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originally posted by: MuonToGluon
a reply to: Gyo01
I am in complete agreement with you, even if the radiation causes my skin to melt off, but we get seperate bubbles..
The line through the equals sign doesn't show up too well on my monitor but it's correct they are two different things and often confused by journalists, not by scientists.
originally posted by: Soylent Green Is People
Gravity Wave ≠ Gravitational Wave
EDIT TO ADD:
The author of the original article linked in the OP must have been made aware of his mistake and has since updated the article (and title) to make the clarification.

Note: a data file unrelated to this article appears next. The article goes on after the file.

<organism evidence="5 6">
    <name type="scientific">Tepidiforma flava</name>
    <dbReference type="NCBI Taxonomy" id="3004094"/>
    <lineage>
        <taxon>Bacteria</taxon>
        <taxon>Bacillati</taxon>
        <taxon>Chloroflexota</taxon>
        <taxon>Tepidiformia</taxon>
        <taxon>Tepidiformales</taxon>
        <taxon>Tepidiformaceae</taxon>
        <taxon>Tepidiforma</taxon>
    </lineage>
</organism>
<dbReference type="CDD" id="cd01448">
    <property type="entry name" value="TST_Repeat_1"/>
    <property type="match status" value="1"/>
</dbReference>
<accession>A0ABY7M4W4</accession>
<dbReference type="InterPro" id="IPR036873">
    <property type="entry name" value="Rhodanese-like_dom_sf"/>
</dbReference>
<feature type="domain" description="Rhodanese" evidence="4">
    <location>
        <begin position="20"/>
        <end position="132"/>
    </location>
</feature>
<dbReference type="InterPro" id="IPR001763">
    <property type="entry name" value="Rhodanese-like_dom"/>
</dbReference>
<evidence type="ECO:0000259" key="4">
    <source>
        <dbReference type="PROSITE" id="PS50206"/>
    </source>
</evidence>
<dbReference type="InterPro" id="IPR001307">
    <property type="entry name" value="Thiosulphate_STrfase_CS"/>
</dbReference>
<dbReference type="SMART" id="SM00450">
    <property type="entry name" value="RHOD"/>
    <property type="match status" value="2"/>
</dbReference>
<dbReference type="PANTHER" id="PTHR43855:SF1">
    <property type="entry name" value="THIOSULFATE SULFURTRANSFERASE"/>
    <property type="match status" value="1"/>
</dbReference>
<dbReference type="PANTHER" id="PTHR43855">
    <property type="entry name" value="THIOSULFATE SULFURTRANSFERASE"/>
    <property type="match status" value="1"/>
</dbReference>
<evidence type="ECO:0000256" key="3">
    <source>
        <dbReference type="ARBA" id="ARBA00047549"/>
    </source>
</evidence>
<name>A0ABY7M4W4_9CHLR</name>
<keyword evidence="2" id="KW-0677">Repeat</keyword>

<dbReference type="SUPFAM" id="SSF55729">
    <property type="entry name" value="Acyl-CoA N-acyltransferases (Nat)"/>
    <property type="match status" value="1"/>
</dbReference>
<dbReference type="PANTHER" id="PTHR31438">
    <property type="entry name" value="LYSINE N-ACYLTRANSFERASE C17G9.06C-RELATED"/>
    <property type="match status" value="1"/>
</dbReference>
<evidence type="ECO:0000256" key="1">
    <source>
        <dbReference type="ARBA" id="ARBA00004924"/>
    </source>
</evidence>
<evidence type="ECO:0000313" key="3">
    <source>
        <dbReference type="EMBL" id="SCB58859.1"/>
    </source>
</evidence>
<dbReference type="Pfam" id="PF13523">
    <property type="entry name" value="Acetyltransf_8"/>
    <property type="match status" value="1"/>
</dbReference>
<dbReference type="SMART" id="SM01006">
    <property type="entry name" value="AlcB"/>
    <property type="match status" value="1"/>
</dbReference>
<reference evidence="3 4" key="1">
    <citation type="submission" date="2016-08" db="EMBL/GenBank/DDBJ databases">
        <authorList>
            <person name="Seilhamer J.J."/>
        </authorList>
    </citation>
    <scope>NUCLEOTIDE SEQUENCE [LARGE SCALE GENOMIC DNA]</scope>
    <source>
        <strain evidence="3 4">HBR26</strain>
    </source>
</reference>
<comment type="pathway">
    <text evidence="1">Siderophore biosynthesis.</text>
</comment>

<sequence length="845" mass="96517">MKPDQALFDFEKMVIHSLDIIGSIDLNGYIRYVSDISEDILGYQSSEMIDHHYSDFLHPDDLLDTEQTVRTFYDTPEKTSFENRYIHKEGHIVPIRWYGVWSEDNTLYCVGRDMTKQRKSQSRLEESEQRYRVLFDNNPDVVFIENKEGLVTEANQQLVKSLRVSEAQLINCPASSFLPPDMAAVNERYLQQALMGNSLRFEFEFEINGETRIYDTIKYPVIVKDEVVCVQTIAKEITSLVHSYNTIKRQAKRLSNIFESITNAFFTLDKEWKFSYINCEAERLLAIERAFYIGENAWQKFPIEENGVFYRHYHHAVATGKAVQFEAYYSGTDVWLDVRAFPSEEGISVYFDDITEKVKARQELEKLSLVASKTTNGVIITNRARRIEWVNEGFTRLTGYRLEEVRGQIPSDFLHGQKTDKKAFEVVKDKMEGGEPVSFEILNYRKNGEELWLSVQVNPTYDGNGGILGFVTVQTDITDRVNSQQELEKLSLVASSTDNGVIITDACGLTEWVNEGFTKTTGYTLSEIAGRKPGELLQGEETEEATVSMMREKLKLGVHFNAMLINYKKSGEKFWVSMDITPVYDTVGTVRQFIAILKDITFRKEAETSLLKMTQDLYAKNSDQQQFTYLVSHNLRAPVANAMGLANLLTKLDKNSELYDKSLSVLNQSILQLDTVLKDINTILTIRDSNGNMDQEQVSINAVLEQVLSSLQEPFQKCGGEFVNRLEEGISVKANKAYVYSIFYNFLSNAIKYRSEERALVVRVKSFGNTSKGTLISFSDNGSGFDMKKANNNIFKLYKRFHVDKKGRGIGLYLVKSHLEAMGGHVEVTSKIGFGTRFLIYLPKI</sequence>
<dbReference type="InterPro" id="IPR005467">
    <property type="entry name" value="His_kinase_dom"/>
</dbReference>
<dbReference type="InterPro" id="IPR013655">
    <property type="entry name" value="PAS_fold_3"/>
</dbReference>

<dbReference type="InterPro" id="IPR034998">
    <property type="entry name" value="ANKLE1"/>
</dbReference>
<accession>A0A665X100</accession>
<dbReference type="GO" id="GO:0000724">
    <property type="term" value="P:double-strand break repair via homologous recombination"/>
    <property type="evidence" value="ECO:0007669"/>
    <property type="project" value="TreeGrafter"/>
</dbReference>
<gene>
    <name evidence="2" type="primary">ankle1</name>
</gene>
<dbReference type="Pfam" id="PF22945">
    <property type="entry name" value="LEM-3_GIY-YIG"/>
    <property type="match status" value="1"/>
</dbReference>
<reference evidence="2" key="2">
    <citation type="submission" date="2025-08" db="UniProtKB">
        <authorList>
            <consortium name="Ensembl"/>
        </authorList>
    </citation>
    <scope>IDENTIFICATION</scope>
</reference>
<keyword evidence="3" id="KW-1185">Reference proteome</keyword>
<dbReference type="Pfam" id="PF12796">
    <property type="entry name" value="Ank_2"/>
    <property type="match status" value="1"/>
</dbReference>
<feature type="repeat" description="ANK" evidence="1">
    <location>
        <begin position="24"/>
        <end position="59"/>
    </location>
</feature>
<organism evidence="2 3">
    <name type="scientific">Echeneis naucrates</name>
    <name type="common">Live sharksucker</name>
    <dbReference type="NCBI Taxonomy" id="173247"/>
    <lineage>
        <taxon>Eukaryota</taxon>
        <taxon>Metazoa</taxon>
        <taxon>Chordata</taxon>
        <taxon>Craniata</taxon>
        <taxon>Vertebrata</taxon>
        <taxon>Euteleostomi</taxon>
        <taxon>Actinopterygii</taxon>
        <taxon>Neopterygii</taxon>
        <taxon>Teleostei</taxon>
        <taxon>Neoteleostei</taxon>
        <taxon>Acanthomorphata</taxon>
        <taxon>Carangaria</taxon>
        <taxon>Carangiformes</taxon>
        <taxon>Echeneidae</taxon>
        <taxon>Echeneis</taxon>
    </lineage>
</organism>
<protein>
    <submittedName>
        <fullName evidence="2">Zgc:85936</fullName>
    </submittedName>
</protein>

In addition to making the correction between "gravity wave" and "gravitational wave" in the article, he's added this to the end of the article
*Update, 23 March, 10:13 a.m.: This story has been updated to clarify the difference between gravity waves and gravitational waves.
originally posted by: Saint Exupery
Important clarification from the comments section of the article:
"'Gravity wave' is a term used in fluid dynamics,
I know you quoted someone else so it's not your comment but I just want to clarify that's not correct. Scientists referring to the general relativity phenomenon use the term gravitational wave, as mentioned in Soylent's post, which sounds similar to but is not the same as gravity wave, so it's not really "the same term" as the comment suggested.
which is very different from the same term used in general relativity... "